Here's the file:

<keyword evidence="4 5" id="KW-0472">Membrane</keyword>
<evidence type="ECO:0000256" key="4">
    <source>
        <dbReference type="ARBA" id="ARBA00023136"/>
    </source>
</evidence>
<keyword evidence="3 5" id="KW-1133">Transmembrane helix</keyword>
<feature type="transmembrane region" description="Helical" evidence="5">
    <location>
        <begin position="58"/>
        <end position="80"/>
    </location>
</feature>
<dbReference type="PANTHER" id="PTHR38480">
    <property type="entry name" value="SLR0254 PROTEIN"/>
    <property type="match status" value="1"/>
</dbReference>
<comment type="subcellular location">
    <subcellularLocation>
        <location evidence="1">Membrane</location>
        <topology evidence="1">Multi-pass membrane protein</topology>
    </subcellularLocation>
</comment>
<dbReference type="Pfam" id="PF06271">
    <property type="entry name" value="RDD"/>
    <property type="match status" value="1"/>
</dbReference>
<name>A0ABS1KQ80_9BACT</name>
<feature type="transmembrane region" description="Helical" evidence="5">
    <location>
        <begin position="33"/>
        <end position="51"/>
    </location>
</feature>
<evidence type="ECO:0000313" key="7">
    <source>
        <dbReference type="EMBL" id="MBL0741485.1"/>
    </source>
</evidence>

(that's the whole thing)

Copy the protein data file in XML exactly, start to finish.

<keyword evidence="4 5" id="KW-0472">Membrane</keyword>
<evidence type="ECO:0000256" key="4">
    <source>
        <dbReference type="ARBA" id="ARBA00023136"/>
    </source>
</evidence>
<keyword evidence="3 5" id="KW-1133">Transmembrane helix</keyword>
<feature type="transmembrane region" description="Helical" evidence="5">
    <location>
        <begin position="58"/>
        <end position="80"/>
    </location>
</feature>
<dbReference type="PANTHER" id="PTHR38480">
    <property type="entry name" value="SLR0254 PROTEIN"/>
    <property type="match status" value="1"/>
</dbReference>
<comment type="subcellular location">
    <subcellularLocation>
        <location evidence="1">Membrane</location>
        <topology evidence="1">Multi-pass membrane protein</topology>
    </subcellularLocation>
</comment>
<dbReference type="Pfam" id="PF06271">
    <property type="entry name" value="RDD"/>
    <property type="match status" value="1"/>
</dbReference>
<name>A0ABS1KQ80_9BACT</name>
<feature type="transmembrane region" description="Helical" evidence="5">
    <location>
        <begin position="33"/>
        <end position="51"/>
    </location>
</feature>
<evidence type="ECO:0000313" key="7">
    <source>
        <dbReference type="EMBL" id="MBL0741485.1"/>
    </source>
</evidence>